Apr 062011
 

I’ve been steadily expanding my campaign setting “The Isles” for years. Most recently, I’ve been filling in basic descriptions of places which were nothing more than names on a map. Here’s a technique I’ve developed for generating ideas (when I don’t already have an idea in mind) for a particular settlement.

I look at the place on my map and think about the local geography. This helps me focus on the most likely range of possibilities for this place. Obviously, a town in the middle of a barren desert will be inherently different from one on the side of a lush mountain, or in a valley next to a river, or in the middle of a rain forest, or on the shores of an ocean…

Then I go to Google maps and pick a spot roughly similar to the place I’m trying to write about, zooming in until I can see most place names – halfway to 2/3’s up the “zoom bar” seems to work for me. I’m not looking for the tiniest hamlets with just 100 people, but I don’t want to look at only cities of several million people either. Now I slowly wander about the map until a place catches my eye. It could be the name, location, or whatever. Sometimes switching back and forth between map, satellite and terrain views helps also.

Once I’ve selected a place name, I look it up in Wikipedia. Sometimes there’s no info, so go back to Google maps and pick another town. Once you have an article of a page or so, read through it and look for any ideas that jump out at you. You’re looking for things that are interesting or odd. Does the town have a wierd history? What businesses or industries are (or were) there? What customs of events take place there? Any notable personages?

Once I’ve picked two or three inspirations from the article, I go back to my campaign map. Armed with these seed ideas, I think about where the campaign town is, how it relates to the other towns nearby, what the regional politics culture or is like (etc.), and see how I could adapt my ideas to fit into this settlement. It doesn’t matter if you use the seed ideas verbatim or if you radically alter them to suit your town/village/city. The objective is to get three or four paragraphs of useful text.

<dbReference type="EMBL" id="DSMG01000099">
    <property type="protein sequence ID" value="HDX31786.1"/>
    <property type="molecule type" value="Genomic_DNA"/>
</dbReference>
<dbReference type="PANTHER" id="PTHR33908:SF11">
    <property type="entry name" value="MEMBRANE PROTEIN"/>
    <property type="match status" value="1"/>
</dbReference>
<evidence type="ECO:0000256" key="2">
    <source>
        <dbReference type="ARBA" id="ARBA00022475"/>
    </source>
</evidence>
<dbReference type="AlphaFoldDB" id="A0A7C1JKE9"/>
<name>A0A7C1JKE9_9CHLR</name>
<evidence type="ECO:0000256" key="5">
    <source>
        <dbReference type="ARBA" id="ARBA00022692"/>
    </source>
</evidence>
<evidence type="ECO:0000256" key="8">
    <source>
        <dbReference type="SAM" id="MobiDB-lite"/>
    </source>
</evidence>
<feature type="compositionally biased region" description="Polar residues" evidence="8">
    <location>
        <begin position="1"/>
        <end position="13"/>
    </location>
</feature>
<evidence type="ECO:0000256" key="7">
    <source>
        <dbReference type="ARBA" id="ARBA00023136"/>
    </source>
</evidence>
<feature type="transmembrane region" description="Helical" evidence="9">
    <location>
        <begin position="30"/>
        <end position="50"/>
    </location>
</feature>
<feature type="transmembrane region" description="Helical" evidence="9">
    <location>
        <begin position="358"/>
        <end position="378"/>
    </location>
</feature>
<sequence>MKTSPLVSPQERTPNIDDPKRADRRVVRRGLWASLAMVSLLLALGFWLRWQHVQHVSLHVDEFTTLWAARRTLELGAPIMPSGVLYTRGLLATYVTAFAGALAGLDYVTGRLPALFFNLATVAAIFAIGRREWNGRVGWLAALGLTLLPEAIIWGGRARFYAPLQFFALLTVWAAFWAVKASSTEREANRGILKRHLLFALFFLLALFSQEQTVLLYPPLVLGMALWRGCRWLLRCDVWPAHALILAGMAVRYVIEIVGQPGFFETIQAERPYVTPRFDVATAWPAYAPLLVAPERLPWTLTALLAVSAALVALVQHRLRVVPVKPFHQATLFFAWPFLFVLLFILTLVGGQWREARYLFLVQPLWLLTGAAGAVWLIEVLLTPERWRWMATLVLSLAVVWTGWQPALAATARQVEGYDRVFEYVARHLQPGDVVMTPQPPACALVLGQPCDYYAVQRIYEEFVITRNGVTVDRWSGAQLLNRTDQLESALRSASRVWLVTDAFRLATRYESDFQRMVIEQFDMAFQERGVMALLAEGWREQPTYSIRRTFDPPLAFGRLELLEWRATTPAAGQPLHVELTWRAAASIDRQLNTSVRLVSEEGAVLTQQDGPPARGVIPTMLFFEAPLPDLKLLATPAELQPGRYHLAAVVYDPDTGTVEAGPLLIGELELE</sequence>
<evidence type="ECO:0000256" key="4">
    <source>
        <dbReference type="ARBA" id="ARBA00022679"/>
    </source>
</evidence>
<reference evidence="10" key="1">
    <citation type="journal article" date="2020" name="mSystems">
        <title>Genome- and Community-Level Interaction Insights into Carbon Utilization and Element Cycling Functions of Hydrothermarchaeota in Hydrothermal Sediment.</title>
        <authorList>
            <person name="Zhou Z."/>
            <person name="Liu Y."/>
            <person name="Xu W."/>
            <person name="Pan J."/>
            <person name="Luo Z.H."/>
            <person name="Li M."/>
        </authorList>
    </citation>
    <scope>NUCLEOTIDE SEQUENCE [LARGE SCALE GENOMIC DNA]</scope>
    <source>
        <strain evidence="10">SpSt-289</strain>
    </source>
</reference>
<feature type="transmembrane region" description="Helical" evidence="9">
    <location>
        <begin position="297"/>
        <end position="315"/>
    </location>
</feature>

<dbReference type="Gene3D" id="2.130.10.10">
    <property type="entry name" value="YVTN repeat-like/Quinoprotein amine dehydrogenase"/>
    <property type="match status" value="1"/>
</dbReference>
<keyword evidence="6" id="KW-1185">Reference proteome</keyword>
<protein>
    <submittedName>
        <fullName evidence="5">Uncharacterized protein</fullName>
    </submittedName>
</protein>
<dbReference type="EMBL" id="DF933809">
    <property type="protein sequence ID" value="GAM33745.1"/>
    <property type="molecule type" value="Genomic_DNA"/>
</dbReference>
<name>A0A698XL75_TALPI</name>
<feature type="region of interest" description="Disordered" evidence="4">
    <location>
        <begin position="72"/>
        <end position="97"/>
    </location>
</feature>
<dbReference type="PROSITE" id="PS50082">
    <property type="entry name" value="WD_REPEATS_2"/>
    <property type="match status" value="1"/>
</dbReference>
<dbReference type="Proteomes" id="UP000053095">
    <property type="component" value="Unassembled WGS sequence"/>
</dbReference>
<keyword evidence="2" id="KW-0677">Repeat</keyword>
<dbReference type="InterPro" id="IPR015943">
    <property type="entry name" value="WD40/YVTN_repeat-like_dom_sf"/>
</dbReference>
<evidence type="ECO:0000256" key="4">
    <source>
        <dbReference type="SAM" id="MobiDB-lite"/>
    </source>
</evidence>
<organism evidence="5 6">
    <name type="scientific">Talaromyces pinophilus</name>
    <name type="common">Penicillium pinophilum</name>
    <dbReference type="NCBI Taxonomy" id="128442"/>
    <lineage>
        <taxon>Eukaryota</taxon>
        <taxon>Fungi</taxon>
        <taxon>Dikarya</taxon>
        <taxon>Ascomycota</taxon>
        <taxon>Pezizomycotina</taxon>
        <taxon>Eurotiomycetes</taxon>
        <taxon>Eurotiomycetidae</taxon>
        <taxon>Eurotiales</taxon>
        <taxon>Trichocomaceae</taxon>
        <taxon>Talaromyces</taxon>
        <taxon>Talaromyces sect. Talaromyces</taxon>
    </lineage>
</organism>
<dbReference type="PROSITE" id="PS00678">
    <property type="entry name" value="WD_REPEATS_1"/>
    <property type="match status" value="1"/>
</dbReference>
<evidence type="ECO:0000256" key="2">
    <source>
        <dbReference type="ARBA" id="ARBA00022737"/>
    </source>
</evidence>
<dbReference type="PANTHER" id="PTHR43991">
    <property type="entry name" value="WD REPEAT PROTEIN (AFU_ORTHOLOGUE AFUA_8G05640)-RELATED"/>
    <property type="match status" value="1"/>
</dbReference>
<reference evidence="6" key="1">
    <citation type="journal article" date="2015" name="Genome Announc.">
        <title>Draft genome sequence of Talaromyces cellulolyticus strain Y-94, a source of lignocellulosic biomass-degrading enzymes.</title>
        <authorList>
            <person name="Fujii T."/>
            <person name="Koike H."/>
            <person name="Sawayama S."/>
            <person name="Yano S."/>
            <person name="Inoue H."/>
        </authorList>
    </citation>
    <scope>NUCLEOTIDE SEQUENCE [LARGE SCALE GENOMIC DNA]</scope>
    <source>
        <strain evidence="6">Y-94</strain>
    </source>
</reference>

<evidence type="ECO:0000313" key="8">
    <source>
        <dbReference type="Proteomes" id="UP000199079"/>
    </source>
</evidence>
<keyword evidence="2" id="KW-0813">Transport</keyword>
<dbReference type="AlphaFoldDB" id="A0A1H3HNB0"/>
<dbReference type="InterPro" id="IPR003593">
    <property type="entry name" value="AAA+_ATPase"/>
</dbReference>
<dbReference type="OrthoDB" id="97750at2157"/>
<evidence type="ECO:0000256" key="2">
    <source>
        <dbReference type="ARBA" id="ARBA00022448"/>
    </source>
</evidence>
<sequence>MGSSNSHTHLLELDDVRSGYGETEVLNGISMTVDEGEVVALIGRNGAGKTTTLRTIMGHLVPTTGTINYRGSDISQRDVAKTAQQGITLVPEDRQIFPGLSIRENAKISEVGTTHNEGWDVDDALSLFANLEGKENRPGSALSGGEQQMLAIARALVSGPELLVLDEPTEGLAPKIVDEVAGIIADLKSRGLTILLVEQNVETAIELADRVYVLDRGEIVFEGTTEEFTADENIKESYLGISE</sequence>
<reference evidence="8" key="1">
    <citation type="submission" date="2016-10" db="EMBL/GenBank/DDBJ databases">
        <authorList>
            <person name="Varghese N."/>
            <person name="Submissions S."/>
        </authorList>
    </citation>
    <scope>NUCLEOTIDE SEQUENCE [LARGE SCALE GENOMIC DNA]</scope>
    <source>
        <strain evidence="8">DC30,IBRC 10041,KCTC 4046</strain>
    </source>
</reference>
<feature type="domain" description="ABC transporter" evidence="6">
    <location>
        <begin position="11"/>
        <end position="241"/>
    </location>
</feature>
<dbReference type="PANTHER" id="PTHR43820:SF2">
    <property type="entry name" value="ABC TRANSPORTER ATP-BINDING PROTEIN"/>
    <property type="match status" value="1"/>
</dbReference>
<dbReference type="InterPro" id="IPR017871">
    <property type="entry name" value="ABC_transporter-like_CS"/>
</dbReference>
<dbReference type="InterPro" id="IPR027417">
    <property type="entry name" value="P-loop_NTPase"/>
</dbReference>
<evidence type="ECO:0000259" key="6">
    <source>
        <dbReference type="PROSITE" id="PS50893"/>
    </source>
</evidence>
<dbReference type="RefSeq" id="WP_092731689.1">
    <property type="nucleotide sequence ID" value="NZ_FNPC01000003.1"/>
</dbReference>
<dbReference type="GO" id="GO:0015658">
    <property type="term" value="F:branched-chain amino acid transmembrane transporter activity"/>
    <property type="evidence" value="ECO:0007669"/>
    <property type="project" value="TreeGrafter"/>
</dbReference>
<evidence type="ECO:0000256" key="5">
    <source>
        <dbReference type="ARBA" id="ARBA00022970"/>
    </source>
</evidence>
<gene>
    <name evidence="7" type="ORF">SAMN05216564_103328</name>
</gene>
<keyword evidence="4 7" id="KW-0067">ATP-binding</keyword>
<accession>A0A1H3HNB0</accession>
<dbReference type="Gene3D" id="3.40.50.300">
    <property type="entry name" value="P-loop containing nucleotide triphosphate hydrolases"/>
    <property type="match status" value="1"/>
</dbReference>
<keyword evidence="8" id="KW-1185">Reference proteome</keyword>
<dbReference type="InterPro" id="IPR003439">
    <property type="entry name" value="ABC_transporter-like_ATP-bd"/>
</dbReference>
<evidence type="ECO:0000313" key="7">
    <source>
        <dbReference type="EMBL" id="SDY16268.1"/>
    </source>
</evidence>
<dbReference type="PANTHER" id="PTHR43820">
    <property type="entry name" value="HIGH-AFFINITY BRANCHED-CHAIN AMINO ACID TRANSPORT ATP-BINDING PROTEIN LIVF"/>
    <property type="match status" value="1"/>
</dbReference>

One important consideration is the usefulness to adventuring that this town can have. Now I don’t mean that every hamlet needs to have a ready-made adventure built in, but you should have a few hooks that could be turned into an adventure, or connected up with any existing plots in your campaign. Sometimes it only takes a small thing to accomplish this. Perhaps the mayor is related to a prominent religious leader of the nation? Is there a valuable resource, import or export there? Maybe they have a bandit problem? Maybe the inhabitants hold an interesting annual festival. Almost anything can be a jumping off point for an adventure.

A final warning. Unless your party is currently in, or about to adventure in a given location, resist the urge to create massive amounts of setting notes. You’re only looking to create an overview of the town in question, not fully detail it. If you’re approaching half a page of text, you’ve gone too far! Stop writing and move on to the next undescribed town!

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Spiralbound

Spiralbound began imagining worlds at a very early age. Once he discovered roleplaying, his fate was sealed. Now he had a pseudo-legitimate justification for all his worldbuilding and compulsive research into every topic imaginable! When not toiling away at his real world profession, he can usually be found toiling away at his obsession of imagined worlds! During particularly wild and indulgent delusions of grandeur, Spiralbound hopes to one day be published with RPG and novel credits to his name. Profile Page / Article Portfolio

  One Response to “How to Create Interesting Location Descriptions”

  1. Using Wikipedia seems…. pretty cool. I’m going to have to try that.

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